conducted a randomized trial to compare the white light
TUR and PDD assisted TUR (ALA). Patients were then
followed at three months with urinary cytology and
classic cystoscopy. Average follow up was 43 months
for 191 patients. Recurrence-free rates at 12, 24 and 48
months were 90.9%, 90.9% and 90.85% in the PDD
group and 78.6%, 69.9% and 60.7% respectively in the
white light TUR group (p<0.001). PDD obvious
superiority became an independent prognostic factor
with an adjusted hazard rate of 0.29 between the two
groups (95% CI 0.15–0.56) similar to our result
(HR=0.3271, 95% CI 0.1091–0.9809; p=0.0461).
Use of photodynamic diagnosis (PDD) in patients
with NMIBC results in significant improvement of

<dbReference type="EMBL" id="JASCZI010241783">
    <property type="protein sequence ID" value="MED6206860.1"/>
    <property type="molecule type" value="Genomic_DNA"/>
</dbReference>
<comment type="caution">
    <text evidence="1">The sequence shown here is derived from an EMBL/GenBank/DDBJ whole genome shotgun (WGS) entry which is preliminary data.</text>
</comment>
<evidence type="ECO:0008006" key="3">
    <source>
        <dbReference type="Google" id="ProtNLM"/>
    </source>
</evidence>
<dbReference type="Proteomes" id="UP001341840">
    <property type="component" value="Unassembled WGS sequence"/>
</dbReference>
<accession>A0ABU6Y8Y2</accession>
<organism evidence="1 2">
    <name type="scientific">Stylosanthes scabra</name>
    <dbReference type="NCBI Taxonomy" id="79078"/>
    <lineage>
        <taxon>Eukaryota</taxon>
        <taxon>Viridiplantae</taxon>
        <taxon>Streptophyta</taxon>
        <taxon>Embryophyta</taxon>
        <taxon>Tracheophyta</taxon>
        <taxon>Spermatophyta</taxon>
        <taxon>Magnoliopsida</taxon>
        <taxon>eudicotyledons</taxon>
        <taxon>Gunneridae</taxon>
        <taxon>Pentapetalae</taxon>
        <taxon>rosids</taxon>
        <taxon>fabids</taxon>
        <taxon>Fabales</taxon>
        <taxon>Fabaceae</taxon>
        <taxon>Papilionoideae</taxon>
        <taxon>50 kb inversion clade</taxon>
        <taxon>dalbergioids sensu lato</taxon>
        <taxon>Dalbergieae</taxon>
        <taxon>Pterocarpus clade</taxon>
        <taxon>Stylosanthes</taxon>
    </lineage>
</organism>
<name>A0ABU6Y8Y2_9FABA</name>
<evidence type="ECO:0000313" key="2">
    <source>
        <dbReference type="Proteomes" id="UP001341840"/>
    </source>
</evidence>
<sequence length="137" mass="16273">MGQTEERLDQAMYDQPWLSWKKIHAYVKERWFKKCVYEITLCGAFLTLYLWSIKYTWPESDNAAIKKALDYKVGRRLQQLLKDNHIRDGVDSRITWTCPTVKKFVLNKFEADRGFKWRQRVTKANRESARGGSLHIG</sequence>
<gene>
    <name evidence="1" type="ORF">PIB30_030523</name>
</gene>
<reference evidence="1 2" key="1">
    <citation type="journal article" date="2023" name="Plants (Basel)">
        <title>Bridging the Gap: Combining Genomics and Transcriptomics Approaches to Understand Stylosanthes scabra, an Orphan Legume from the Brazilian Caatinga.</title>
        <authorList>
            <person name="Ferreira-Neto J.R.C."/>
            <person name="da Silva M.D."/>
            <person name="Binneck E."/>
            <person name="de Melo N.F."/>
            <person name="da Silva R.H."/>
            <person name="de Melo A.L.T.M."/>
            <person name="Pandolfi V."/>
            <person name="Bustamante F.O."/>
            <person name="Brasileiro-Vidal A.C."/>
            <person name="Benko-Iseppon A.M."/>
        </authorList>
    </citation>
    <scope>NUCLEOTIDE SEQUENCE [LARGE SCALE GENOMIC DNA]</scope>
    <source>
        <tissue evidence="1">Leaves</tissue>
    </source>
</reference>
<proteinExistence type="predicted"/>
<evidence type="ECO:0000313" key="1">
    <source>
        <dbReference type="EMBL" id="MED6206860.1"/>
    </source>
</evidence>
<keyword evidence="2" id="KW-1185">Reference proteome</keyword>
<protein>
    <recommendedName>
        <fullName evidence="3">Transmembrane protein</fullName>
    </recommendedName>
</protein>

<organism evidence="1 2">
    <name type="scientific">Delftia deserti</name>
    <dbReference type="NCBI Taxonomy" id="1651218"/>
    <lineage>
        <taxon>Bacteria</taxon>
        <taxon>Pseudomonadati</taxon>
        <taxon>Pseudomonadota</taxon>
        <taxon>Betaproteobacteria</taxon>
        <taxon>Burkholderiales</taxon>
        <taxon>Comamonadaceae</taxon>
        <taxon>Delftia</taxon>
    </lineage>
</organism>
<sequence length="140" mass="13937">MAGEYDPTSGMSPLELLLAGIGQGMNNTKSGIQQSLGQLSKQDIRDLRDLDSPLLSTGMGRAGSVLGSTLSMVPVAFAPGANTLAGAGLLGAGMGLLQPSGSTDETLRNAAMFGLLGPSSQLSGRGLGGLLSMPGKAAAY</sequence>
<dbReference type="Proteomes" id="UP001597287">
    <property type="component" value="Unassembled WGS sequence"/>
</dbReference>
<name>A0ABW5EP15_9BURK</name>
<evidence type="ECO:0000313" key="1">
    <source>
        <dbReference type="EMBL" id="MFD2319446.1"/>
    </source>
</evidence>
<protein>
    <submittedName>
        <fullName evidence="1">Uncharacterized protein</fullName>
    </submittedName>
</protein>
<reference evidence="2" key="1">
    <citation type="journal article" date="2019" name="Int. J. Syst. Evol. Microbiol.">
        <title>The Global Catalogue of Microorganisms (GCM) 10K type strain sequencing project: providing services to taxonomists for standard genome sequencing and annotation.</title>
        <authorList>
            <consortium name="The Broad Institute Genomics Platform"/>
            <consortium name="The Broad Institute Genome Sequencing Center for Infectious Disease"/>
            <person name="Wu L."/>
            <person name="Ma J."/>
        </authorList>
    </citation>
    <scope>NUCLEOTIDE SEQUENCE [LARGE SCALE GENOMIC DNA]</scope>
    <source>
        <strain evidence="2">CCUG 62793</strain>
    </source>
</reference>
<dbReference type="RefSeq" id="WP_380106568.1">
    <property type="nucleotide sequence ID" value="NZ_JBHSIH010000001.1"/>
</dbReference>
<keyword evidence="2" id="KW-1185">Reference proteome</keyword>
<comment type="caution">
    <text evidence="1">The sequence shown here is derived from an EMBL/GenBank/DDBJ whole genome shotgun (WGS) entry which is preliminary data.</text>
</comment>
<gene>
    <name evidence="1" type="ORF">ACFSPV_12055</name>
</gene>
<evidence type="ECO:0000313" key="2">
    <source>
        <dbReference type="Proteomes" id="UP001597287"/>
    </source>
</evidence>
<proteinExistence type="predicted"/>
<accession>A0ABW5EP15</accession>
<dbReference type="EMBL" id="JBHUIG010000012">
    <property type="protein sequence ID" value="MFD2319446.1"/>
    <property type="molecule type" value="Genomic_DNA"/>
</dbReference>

the sensitivity and efficiency of their initial diagnosis
cystoscopy (by 25%). We demonstrated improved
patient prognosis and quality of life following conser-
vative PDD assisted TUR treatment of these tumors by
significantly reducing the tumor recurrence rate (by 9–
27%) in the first year of follow-up. Our results also
suggest that PDD may be able to early detect flat
urothelial lesions such as high degree pre-malignant
dysplasia or CIS. More complete results will obviously
require including more patients in the study and having
longer follow-up periods.
BC – bladder cancer;
NMIBC – non-invasive bladder cancer;
WLC – white light cystoscopy;
TUR – transurethral resection;
Photodynamic diagnosis of non-muscle invasive bladder cancer using hexaminolevulinic acid Download full-text
PDD – photodynamic diagnosis;
ALA – aminolevulinic acid;
HAL – hexaminolevulinic acid;
HR – hazard ratio;
CI – confidence interval.
This clinical study was conducted with financing
from the National Exploratory Research Project
Program (PCE–2), CNCSIS Contract No. 1287/2008.
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Accepted: February 18th, 2011